novembro 29, 2010

A maior divulgação da história de documentos diplomáticos secretos feita Wikileaks

El País, en colaboración con otros diarios de Europa y Estados Unidos, revela el contenido de la mayor filtración de documentos secretos a la que jamás se haya tenido acceso en toda la historia. Se trata de una colección de más de 250.000 mensajes del Departamento de Estado de Estados Unidos, obtenidos por la página digital Wikileaks, en los que se descubren episodios inéditos ocurridos en los puntos más conflictivos del mundo, así como otros muchos sucesos y datos de gran relevancia que desnudan por completo la política exterior norteamericana, sacan a la luz sus mecanismos y sus fuentes, dejan en evidencia sus debilidades y obsesiones, y en conjunto facilitan la comprensión por parte de los ciudadanos de las circunstancias en las que se desarrolla el lado oscuro de las relaciones internacionales. [...]

Ver notícia no El País

novembro 19, 2010

O sindroma do Japão

In 1979 Ezra Vogel, a Harvard academic, wrote a book entitled “Japan as Number One: Lessons for America” in which he portrayed Japan, with its strong economy and cohesive society, as the world’s most dynamic industrial nation. Three decades later, Japan holds lessons of a less encouraging sort. Economists in the stricken West have been poring over the data on the deflation that it has suffered since the bursting of the asset-price bubble in 1990. Yet deflation may be just one symptom of an even bigger problem that, as our special report this week argues, is squeezing the life out of the Japanese economy: ageing. Unless Japan takes dramatic steps to re-energise its shrinking, greying workforce, its economy will suffer.

Other countries face this dismal prospect too. Although Japanese society is growing older faster than anywhere else in the world, plenty of others are shuffling along behind it. Parts of Europe are ageing fast, and are unwilling to adapt, as recent protests against rising retirement ages in France and Greece attest. Other Confucian countries such as South Korea, China and Taiwan, have enjoyed a “demographic dividend”—a rapidly expanding workforce and falling birth rate—similar to Japan’s in the 1960s to 1980s. With fewer children and elderly to pay for, such countries could plough savings back into economic expansion. As in Japan, relatively few women work after becoming mothers and even fewer immigrants are let in. Such places will look to Japan for how to cope with the economic and social consequences when their manpower starts to dry up. So far, they will find, it is ducking the issue. [...]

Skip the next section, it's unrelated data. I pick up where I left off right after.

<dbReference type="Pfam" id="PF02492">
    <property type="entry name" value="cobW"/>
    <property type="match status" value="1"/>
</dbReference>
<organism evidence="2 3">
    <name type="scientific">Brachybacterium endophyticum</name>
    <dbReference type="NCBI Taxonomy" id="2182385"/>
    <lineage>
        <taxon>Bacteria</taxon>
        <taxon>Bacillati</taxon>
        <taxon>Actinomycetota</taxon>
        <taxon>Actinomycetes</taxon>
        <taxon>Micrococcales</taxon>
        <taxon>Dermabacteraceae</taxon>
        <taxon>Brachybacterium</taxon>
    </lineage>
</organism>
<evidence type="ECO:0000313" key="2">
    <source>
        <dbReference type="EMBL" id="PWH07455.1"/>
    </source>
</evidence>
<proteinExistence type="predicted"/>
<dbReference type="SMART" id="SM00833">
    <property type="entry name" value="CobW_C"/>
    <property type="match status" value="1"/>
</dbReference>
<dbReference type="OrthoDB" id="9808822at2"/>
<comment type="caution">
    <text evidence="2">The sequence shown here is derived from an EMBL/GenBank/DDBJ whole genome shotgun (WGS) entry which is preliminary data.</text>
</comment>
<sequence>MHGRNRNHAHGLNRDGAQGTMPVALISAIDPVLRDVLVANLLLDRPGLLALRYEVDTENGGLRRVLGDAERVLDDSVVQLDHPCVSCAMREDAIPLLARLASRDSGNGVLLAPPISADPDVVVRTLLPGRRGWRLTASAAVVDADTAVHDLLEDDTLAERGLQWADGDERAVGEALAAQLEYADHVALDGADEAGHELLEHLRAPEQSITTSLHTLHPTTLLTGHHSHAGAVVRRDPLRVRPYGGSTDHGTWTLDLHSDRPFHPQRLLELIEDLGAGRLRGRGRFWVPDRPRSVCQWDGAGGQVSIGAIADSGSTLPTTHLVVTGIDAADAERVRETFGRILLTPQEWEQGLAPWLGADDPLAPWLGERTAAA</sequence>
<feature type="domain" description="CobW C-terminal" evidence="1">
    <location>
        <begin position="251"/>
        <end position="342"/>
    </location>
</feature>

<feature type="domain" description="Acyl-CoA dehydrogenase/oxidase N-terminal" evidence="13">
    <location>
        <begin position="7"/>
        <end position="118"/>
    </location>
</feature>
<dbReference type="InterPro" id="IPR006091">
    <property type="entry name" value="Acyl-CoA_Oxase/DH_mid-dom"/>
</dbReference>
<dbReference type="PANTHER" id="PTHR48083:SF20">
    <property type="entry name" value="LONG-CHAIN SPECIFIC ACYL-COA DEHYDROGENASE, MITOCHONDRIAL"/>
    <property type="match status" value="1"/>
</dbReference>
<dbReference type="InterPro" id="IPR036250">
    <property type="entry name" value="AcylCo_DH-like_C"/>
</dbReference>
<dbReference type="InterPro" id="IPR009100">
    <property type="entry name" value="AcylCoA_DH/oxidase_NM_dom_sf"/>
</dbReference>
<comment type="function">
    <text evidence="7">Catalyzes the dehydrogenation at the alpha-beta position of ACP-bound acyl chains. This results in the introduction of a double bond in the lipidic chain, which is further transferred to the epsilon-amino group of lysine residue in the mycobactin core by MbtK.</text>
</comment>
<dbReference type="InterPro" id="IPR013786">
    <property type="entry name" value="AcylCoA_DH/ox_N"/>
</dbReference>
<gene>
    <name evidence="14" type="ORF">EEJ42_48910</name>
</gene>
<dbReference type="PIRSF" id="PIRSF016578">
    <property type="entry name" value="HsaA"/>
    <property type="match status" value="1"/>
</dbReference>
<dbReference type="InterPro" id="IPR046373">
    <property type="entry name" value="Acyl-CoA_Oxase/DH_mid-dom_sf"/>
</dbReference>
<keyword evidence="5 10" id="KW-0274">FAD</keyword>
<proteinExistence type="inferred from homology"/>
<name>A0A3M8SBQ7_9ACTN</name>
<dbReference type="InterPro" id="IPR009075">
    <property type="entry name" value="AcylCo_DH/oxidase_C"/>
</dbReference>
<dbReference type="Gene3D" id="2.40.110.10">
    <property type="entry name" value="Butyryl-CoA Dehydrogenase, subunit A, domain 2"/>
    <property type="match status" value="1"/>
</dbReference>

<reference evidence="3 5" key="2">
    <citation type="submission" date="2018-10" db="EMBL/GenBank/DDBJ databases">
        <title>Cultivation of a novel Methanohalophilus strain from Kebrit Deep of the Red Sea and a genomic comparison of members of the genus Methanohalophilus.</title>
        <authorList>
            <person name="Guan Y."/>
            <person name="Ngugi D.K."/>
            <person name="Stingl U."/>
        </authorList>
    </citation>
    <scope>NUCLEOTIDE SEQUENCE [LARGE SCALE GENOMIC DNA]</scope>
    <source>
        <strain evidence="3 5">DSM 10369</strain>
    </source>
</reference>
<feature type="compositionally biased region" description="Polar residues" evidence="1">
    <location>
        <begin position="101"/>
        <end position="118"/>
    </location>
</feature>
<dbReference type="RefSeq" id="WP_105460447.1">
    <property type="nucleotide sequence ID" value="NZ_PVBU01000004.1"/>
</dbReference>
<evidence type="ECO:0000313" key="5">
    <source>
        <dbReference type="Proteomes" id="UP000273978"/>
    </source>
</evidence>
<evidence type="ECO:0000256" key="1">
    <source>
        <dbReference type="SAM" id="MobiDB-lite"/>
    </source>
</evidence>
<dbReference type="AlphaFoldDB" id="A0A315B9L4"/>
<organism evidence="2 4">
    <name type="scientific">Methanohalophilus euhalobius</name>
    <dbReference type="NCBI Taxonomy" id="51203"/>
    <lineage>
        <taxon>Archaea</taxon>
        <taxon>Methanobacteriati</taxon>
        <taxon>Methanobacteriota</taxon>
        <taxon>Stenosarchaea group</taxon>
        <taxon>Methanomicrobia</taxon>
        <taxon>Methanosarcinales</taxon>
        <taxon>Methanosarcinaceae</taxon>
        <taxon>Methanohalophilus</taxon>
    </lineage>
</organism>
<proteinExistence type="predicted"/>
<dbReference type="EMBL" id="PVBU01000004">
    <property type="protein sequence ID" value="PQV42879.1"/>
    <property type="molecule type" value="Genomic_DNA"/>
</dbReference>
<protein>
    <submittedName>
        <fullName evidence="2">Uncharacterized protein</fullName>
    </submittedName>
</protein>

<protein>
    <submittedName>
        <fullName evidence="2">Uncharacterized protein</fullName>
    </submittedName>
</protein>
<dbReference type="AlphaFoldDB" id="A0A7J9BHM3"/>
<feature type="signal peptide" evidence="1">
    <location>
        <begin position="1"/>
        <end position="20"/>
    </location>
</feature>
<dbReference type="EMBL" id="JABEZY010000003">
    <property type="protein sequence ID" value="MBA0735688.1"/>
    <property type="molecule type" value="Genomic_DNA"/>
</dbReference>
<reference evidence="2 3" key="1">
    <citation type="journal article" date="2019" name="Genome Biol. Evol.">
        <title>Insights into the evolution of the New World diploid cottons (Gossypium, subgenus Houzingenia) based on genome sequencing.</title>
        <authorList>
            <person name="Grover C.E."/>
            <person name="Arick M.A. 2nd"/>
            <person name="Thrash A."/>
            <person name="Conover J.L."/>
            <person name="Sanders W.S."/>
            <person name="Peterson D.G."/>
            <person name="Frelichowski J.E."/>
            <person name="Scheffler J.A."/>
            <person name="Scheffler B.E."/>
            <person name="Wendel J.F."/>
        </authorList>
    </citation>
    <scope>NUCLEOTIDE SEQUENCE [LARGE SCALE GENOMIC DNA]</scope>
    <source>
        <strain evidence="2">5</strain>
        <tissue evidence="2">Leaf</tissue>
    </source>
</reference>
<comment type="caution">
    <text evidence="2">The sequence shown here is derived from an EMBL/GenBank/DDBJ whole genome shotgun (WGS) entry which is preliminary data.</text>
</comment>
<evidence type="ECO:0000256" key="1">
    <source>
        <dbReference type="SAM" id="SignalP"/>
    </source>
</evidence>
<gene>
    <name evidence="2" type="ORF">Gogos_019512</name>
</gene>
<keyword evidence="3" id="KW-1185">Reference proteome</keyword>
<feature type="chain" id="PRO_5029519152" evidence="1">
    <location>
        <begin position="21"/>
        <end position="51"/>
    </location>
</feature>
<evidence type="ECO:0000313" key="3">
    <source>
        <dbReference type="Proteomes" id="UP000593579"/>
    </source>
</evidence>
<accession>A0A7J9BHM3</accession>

Ver notícia no The Economist

novembro 15, 2010

Olhar o Mundo na RTP-N

Um espaço de reflexão sobre os principais assuntos da semana, a nível internacional.

Márcia Rodrigues conduz este programa sobre a actualidade internacional onde os principais assuntos da semana serão abordados num ângulo, em regra, diferente da informação diária, que implica uma lógica mais sintética das notícias.

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novembro 11, 2010